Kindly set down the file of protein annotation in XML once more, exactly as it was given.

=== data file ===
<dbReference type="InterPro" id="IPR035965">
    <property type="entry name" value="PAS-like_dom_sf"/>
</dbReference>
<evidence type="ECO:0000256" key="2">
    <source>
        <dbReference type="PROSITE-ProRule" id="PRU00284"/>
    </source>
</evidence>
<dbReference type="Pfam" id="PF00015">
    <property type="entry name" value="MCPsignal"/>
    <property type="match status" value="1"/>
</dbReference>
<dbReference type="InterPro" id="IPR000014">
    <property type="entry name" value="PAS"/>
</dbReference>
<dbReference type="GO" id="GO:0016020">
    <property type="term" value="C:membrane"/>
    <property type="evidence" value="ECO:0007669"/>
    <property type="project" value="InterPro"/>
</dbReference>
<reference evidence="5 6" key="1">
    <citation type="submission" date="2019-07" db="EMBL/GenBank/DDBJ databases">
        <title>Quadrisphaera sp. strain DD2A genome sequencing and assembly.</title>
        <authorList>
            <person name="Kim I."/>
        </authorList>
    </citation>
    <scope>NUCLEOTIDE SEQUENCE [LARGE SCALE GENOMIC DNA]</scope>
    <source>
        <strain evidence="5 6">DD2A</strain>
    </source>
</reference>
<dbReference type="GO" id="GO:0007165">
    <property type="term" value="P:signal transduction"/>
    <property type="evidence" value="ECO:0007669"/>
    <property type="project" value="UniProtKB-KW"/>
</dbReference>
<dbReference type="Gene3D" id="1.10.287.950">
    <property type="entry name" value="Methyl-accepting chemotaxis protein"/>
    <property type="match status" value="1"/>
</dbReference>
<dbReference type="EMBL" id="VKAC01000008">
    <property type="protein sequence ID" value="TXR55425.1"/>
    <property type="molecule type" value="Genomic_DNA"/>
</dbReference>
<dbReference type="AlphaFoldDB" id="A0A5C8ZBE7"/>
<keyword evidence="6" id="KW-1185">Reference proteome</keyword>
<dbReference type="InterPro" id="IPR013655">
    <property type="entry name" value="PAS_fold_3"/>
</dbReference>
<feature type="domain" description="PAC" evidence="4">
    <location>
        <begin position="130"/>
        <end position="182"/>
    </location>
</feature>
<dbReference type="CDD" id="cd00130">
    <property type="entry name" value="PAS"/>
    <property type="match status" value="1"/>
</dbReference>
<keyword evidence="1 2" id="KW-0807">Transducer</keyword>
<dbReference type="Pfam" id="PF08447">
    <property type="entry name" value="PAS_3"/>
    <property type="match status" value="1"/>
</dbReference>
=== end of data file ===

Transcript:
<dbReference type="InterPro" id="IPR035965">
    <property type="entry name" value="PAS-like_dom_sf"/>
</dbReference>
<evidence type="ECO:0000256" key="2">
    <source>
        <dbReference type="PROSITE-ProRule" id="PRU00284"/>
    </source>
</evidence>
<dbReference type="Pfam" id="PF00015">
    <property type="entry name" value="MCPsignal"/>
    <property type="match status" value="1"/>
</dbReference>
<dbReference type="InterPro" id="IPR000014">
    <property type="entry name" value="PAS"/>
</dbReference>
<dbReference type="GO" id="GO:0016020">
    <property type="term" value="C:membrane"/>
    <property type="evidence" value="ECO:0007669"/>
    <property type="project" value="InterPro"/>
</dbReference>
<reference evidence="5 6" key="1">
    <citation type="submission" date="2019-07" db="EMBL/GenBank/DDBJ databases">
        <title>Quadrisphaera sp. strain DD2A genome sequencing and assembly.</title>
        <authorList>
            <person name="Kim I."/>
        </authorList>
    </citation>
    <scope>NUCLEOTIDE SEQUENCE [LARGE SCALE GENOMIC DNA]</scope>
    <source>
        <strain evidence="5 6">DD2A</strain>
    </source>
</reference>
<dbReference type="GO" id="GO:0007165">
    <property type="term" value="P:signal transduction"/>
    <property type="evidence" value="ECO:0007669"/>
    <property type="project" value="UniProtKB-KW"/>
</dbReference>
<dbReference type="Gene3D" id="1.10.287.950">
    <property type="entry name" value="Methyl-accepting chemotaxis protein"/>
    <property type="match status" value="1"/>
</dbReference>
<dbReference type="EMBL" id="VKAC01000008">
    <property type="protein sequence ID" value="TXR55425.1"/>
    <property type="molecule type" value="Genomic_DNA"/>
</dbReference>
<dbReference type="AlphaFoldDB" id="A0A5C8ZBE7"/>
<keyword evidence="6" id="KW-1185">Reference proteome</keyword>
<dbReference type="InterPro" id="IPR013655">
    <property type="entry name" value="PAS_fold_3"/>
</dbReference>
<feature type="domain" description="PAC" evidence="4">
    <location>
        <begin position="130"/>
        <end position="182"/>
    </location>
</feature>
<dbReference type="CDD" id="cd00130">
    <property type="entry name" value="PAS"/>
    <property type="match status" value="1"/>
</dbReference>
<keyword evidence="1 2" id="KW-0807">Transducer</keyword>
<dbReference type="Pfam" id="PF08447">
    <property type="entry name" value="PAS_3"/>
    <property type="match status" value="1"/>
</dbReference>